Last time, we started looking at a core feature of C++: templates. We compared and contrasted them to C# generics and saw how they’re applied to classes, functions, lambdas, and even variables. Today we’ll leverage the power of so-called “non-type template parameters” and “template template parameters” to write some really interesting code.
C# generics (
List<T>) look a lot like C++ templates (
list<T>), but they’re different in many key ways. It’s a big subject, so today we’ll start by looking at some of the most common uses of templates: applying them to classes, functions, members, lambdas, and variables.
C# and C++ have similar lists of preprocessor directives like
#if, but their features and usage are very different. This is especially the case in C++ with support for “macros” that can replace code. Today we’ll look into everything we can use the preprocessor for in C++ and compare with C#’s preprocessor.
The vast majority of the code we write executes at runtime. Today’s article is about the other kind of code, which runs during compilation. C# has very limited support for this. In C++, especially its newer versions, most of the language features are usable at compile-time. Read on to learn how to take advantage of this!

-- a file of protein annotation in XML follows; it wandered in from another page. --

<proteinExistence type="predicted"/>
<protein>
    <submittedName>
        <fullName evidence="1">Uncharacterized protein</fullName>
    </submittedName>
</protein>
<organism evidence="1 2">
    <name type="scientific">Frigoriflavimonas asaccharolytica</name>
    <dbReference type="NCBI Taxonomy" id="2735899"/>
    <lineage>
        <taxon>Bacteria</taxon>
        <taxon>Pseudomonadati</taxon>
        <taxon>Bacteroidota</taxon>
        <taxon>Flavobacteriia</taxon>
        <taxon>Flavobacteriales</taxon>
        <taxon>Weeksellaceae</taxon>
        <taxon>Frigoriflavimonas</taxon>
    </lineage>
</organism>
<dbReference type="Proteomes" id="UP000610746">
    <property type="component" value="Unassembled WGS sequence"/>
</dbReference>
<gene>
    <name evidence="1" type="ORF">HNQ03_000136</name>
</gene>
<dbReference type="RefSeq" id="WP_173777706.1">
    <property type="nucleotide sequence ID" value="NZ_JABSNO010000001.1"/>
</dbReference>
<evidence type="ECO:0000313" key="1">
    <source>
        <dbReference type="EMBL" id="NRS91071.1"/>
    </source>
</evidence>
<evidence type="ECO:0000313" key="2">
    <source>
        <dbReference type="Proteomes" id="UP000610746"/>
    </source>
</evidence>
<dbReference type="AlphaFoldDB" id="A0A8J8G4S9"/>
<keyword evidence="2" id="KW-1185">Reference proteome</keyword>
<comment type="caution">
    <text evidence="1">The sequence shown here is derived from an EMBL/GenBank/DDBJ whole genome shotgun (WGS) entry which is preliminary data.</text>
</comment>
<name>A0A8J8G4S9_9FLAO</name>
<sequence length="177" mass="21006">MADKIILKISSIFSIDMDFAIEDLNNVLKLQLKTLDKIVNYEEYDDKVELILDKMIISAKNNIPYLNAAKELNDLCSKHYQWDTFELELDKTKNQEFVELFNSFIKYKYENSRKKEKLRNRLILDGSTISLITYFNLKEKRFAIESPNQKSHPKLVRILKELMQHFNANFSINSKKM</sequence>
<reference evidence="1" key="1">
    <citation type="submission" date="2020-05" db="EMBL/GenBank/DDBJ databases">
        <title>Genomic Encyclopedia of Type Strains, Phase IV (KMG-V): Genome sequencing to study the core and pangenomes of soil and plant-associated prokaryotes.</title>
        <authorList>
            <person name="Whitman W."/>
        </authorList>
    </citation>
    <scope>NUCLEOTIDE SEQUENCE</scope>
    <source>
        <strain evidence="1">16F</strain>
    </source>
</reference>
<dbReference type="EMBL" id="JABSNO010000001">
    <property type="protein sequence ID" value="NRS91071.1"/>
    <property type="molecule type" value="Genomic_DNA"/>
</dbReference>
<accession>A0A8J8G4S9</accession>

Both C++ and C# have lambdas, but they have quite a few differences. Today we’ll go into how C++ lambdas work, including all their features and how they compare and contrast with C# lambdas. Read on to learn all the details!
Now that we’ve seen how types are implicitly converted in C++, we can see how they’re explicitly converted by casting. C++ offers a lot more kinds of casts than C# to control the conversion process. One of them—
dynamic_cast—introduces the concept of Run-Time Type Information or RTTI, so we’ll go into that today as well.
We’ve actually seen quite a bit of implicit type conversion so far in the series. We’ve converted integers to floats (
float f = 123), arrays to pointers (
int* p = a), base type pointers to derived type pointers (
D* p = &b), and many more. Today we’ll gather all those casual conversions up into one article that goes over all the rules, including user-defined type conversions.
So far, all of the memory our C++ code has allocated has either been global or on the stack. For the many times when the amount of memory isn’t known at compile time, we’ll need dynamic allocation. Today we’ll go over both the basics of
delete, but also dive into some advanced C++ features such as overloading
new and “placement”
Like C#, C++ also uses exceptions as one of its main error-handling mechanisms. Today we’ll learn all about them: throwing, catching, their impact on destructors, what happens when they go uncaught, and so much more.